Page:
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&& .SHORT TERM...(Today through Monday) Issued at 320 AM EDT SUN APR 23 2017 06z sfc analysis shows a deep southern low passing by just to the south of Kentucky. This low is responsible for the series of waves - consisting of showers now - pushing across southern Kentucky this weekend. Currently there is a lull between these waves, even so sprinkles and drizzle are found across much of the CWA this night. Low clouds blanket the southern half of the area while in the far north they have actually cleared out. Winds are from the north to northeast at 5 to 10 mph locking in the colder air. Temperatures this night are running from near 45 degrees - dewpoints in the upper 30s - north to the lower 50s in the far south - dewpoints around 50. The models remain in good agreement aloft through the short term portion of the forecast. They all depict a developing and closing off low moving into the Tennessee Valley and then continuing south - rolling through the deep south. The models are quite similar with the magnitude, placement, and timing of this low lending a good deal of confidence to their consensus forecast. Accordingly, have favored the CONSShort model blend for most GFE weather elements with special attention to the high resolution components in the short term. Sensible weather will feature a renewed surge of moisture and showers pushing north into the CWA towards dawn and continuing through the bulk of the day. The heaviest showers and higher QPF are anticipated through the areas that remain under a Flash Flood Watch. This may be able to be cleared earlier in the afternoon in the west, but will likely be needed through 4 pm in the eastern part and possibly longer. For now, will hold to the current timing for this headline and pass on to later shifts to watch for a need to extend it later in the east. Otherwise, cloudy, rainy, and cool weather will be the rule today and into the evening for a good portion of the area. The exception may be locations north of Interstate 64 where some sunshine may be seen early this morning and then later filtered through the clouds - but still seasonably cool. On Monday, the sfc low should be far enough east that drier starts to make its way into the area and dry us out from northwest to southeast - allowing temperatures to recover to a bit closer to normal for this time of year. Again started the grids from the CONSShort and ShortBlend guidance set through this part of the forecast. Did not make much adjustment to temperatures or dewpoints given the limited diurnal range over the next 36 hours. However, did again beef up PoPs and QPF, from the blend, across the south given the certainty for measurable rain from yet a couple more surges of shower activity during this time. .LONG TERM...(Monday night through Saturday) Issued at 338 AM EDT SUN APR 23 2017 An upper level low will continue to meander up the east coast through Tuesday while slowly shifting offshore into the Atlantic. Mid level heights will slowly recover through the period with a warming trend anticipated the the first half of the week. Dry weather now looks like it will hold on through Wednesday evening. The next chance of rain will come late Wednesday night and Thursday as a shortwave trough drives another cold front across the Ohio river valley. The front may be shearing out as it crosses the area, so opted to stay with the lower blended pops as it may not be a widespread rain event for the area. Regardless, a few thunderstorms would be possible. Whats left of the washed out front will lift back to the north as a warm front by weeks end providing another shower and storm chance Friday into Saturday. With the passage of the warm front temperatures will warm dramatically next weekend with highs into the mid to upper 80s. As it stands right now, there does not appear to be any threat of severe weather or flooding with the rain chance on Thursday or late this week. && .AVIATION...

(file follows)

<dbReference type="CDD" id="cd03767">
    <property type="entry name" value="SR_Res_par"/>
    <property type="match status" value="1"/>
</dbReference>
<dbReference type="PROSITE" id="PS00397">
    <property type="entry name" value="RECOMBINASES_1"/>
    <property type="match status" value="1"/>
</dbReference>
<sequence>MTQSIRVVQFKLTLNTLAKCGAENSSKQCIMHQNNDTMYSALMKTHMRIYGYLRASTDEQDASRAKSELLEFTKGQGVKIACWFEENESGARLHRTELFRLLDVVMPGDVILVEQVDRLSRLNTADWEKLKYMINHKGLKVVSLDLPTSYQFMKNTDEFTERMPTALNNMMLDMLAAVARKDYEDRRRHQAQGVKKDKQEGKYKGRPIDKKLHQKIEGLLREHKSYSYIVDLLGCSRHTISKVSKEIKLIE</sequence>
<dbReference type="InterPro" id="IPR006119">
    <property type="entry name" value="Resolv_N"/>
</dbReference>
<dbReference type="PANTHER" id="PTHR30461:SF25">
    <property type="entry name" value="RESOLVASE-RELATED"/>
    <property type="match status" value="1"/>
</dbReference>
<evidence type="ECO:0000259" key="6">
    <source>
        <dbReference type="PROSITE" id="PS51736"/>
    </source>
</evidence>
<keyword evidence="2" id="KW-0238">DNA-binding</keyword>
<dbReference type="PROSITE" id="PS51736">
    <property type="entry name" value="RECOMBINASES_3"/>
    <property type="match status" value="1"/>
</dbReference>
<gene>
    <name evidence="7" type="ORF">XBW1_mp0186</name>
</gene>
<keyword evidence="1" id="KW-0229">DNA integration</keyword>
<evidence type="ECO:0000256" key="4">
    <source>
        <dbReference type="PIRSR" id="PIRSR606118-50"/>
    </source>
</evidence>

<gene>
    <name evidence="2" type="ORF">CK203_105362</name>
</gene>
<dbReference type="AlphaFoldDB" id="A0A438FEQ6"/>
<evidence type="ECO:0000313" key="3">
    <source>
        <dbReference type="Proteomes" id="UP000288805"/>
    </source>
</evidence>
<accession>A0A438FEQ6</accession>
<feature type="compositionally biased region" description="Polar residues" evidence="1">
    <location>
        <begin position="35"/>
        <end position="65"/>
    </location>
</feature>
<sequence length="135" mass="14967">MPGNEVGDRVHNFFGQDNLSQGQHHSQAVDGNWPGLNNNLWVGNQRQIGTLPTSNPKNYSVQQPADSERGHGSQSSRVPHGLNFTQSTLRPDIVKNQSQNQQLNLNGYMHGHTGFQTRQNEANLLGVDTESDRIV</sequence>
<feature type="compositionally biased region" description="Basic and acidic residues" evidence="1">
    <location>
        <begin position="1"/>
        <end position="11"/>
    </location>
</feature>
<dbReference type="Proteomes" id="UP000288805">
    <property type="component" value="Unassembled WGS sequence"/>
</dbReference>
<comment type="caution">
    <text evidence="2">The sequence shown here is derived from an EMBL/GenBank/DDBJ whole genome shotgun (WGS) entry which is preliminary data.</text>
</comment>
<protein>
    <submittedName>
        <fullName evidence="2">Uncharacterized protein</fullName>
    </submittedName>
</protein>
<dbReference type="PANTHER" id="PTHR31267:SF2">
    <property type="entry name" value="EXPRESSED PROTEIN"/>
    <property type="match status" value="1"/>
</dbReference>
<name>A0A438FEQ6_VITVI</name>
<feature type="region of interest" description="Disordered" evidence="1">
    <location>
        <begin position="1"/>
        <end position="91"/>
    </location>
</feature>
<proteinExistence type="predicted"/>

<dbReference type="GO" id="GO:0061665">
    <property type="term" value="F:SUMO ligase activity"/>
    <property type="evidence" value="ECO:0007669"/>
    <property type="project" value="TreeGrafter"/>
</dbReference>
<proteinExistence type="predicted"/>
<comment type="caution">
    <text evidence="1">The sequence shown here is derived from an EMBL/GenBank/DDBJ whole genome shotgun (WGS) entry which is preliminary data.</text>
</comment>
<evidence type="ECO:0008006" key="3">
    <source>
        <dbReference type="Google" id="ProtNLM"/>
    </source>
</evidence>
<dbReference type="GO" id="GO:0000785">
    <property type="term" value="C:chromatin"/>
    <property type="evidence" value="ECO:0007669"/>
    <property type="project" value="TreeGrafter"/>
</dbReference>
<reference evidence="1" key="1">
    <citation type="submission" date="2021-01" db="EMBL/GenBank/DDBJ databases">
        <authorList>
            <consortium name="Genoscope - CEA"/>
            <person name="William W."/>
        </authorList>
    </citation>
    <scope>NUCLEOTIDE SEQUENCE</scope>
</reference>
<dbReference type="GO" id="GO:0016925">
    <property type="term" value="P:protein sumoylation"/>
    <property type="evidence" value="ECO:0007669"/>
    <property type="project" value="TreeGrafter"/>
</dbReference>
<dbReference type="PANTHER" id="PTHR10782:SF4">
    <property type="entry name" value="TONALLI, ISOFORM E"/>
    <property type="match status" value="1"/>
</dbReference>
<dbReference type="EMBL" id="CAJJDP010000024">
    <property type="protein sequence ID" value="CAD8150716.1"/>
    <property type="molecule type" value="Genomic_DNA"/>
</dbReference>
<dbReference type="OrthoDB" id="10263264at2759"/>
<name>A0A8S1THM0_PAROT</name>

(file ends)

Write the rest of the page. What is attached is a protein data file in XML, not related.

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(For the 18Z TAFS through 18Z Monday afternoon) ISSUED AT 212 PM EDT SUN APR 23 2017 Rain, heavy at times, continues across much of southeast KY, especially the southern and far eastern portions, affecting all of the TAF sites in some way. A bit low confidence on how things will play out into the overnight as far as visibilities and ceilings are concerned, with rain expected to persist through the first part of the night, and fog likely to develop, continuing even after the rain through the remainder of the overnight. Model for all TAF sites varies considerably, but generally expecting IFR with some occasional LIFR. KSYM has generally remained just north of the biggest impacts, so expect generally MVFR conditions to persist here throughout the overnight. Rain will continue to taper off across the region with improving conditions into MVFR through the day tomorrow. Once again, exact timing is still uncertain. Winds will generally remain from the NE to E through the period, 10 knots or less. Although guidance is pointing at some gusty conditions throughout the overnight at KLOZ and KSME, with gusts up to 20 knots possible.
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&& .JKL WATCHES/WARNINGS/ADVISORIES...
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Flash Flood Watch until 11 PM EDT this evening for KYZ087-088- 118-120. Flash Flood Watch until 4 PM EDT this afternoon for KYZ079-080- 083>086-110-113-115>117.
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&& $$ UPDATE...JMW SHORT TERM...GREIF LONG TERM...KAS AVIATION...JMW